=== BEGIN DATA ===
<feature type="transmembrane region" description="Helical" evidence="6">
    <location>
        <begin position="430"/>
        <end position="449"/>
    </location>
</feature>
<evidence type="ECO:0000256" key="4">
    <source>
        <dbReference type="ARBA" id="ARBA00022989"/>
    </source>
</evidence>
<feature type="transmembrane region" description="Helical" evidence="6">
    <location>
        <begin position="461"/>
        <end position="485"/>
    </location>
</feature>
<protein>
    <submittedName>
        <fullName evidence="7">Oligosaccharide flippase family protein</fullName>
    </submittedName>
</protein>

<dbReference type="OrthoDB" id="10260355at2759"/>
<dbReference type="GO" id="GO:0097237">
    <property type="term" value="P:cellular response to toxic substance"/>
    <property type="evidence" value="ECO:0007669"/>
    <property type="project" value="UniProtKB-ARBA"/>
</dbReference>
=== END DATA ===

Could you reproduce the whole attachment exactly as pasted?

<feature type="transmembrane region" description="Helical" evidence="6">
    <location>
        <begin position="430"/>
        <end position="449"/>
    </location>
</feature>
<evidence type="ECO:0000256" key="4">
    <source>
        <dbReference type="ARBA" id="ARBA00022989"/>
    </source>
</evidence>
<feature type="transmembrane region" description="Helical" evidence="6">
    <location>
        <begin position="461"/>
        <end position="485"/>
    </location>
</feature>
<protein>
    <submittedName>
        <fullName evidence="7">Oligosaccharide flippase family protein</fullName>
    </submittedName>
</protein>

<dbReference type="OrthoDB" id="10260355at2759"/>
<dbReference type="GO" id="GO:0097237">
    <property type="term" value="P:cellular response to toxic substance"/>
    <property type="evidence" value="ECO:0007669"/>
    <property type="project" value="UniProtKB-ARBA"/>
</dbReference>